Speaker_-_Dr__Martin_Schreiber: Decisions regarding the advisability of pregnancy should be openly discussed by both the patient and physician (Nephrologist.) The level of kidney dysfunction, degree of proteinuria and level of blood pressure may determine the safety of pregnancy for both the mother and infant. A number of patients with kidney disease can have very successful pregnancies. Even patients on dialysis and after kidney transplantation can become pregnant and deliver healthy infants.
Polycystic Kidney Disease
mk: I have kidney cysts. One cyst is quite large. Can anything be done or do we let nature take its course. I am 75 yrs old.
Speaker_-_Dr__Martin_Schreiber: Polycystic kidney disease (PKD) is a well known cause of kidney failure. As the number of cysts in the kidney increase and the cyst size increases, this will replace normal kidney tissue. The degree of replacement will determine the level of kidney dysfunction and predict the rate of kidney disease progression.
It is common for patients without PKD to have several (less than 5) cysts noted in the kidney and yet have no family history of PKD. Once a cyst is identified, a determination should be made whether or not this cyst (cysts) possesses any risk for renal cancer. Cysts may be classified as simple or complex. A simple cyst is most likely benign, while a complex cyst may have an increased risk of cancer. Complex cysts may active diagnosis and follow-up.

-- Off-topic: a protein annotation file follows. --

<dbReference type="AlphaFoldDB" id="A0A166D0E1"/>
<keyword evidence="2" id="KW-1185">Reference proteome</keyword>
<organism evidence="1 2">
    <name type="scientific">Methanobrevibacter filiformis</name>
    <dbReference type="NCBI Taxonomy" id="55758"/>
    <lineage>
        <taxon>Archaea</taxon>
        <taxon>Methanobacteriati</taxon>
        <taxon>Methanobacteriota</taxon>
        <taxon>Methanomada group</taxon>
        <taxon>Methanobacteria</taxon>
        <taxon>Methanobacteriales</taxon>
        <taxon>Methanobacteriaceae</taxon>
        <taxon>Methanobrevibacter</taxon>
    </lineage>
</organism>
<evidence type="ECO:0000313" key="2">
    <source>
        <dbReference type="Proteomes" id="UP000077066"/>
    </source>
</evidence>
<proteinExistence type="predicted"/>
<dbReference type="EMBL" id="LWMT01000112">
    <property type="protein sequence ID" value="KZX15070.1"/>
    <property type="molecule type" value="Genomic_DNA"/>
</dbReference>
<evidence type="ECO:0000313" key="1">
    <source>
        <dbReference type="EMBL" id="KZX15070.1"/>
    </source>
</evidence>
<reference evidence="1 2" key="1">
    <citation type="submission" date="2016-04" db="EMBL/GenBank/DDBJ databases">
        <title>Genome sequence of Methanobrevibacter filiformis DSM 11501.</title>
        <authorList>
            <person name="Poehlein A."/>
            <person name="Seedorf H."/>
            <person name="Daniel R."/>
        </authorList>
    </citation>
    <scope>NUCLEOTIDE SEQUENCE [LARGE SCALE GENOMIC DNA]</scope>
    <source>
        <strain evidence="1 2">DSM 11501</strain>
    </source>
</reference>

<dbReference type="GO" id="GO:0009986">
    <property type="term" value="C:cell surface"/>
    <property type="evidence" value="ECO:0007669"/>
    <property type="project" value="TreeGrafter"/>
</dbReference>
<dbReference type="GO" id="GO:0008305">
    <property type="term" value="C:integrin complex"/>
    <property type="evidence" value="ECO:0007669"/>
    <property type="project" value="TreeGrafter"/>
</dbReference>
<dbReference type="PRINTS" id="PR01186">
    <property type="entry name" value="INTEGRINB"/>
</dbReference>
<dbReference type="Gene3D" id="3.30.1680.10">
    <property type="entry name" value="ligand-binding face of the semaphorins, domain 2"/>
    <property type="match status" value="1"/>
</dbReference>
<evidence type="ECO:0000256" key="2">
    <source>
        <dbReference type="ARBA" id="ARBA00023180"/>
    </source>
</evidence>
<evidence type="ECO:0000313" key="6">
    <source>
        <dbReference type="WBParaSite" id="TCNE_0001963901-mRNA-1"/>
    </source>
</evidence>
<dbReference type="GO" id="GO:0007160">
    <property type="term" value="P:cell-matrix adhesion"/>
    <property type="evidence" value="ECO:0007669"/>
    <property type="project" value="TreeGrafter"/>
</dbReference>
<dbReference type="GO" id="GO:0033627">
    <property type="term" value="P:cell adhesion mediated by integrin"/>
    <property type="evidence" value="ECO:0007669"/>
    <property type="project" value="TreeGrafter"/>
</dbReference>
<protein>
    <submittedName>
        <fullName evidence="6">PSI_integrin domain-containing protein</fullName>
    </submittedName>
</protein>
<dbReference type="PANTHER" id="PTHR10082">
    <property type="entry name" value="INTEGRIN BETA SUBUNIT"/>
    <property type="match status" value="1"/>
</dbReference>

kathyp: I have Polycystic Kidney Disease (PKD) which showed up in my mid 30’s. Now my daughter was diagnosed with it at age 14. My other 3 children (in their 20’s) have not been diagnosed with it. Should we all go through genetic testing? What does it involve?
Speaker_-_Dr__Martin_Schreiber: In families demonstrating the inheritance of PKD undergoing a renal ultrasound can help diagnosis the presence of cysts in the kidney. Cysts can develop before or after the age of 20 and therefore screening siblings too soon may not identify kidneys at risk.
Genetic testing is primarily utilized in situations where the mother or father have PKD and there is a concern about risk for the fetus to possess the gene.
Most siblings with a family history of PKD should undergo ultrasound to determine the presence of absence of cysts. However some children may not develop cysts until they are much older. Genetic testing is primarily utilized for fetal risk.
Falling: I have a large cyst in one kidney. The kidney still functions, but I want to know if it can be aspirated or in some way reduced in size.
Speaker_-_Dr__Martin_Schreiber: Typically we do not aspirate or surgically unroof a cyst unless it is causing significant symptoms to the patient. These usually include intractable nausea and vomiting, malnutrition and debilitating pain.
KF: I have PKD and I am most concerned about: 1) progress on a cure for this disease and 2) specific information on what my diet should be to slow the progress of the disease -- what foods to include and which ones to exclude.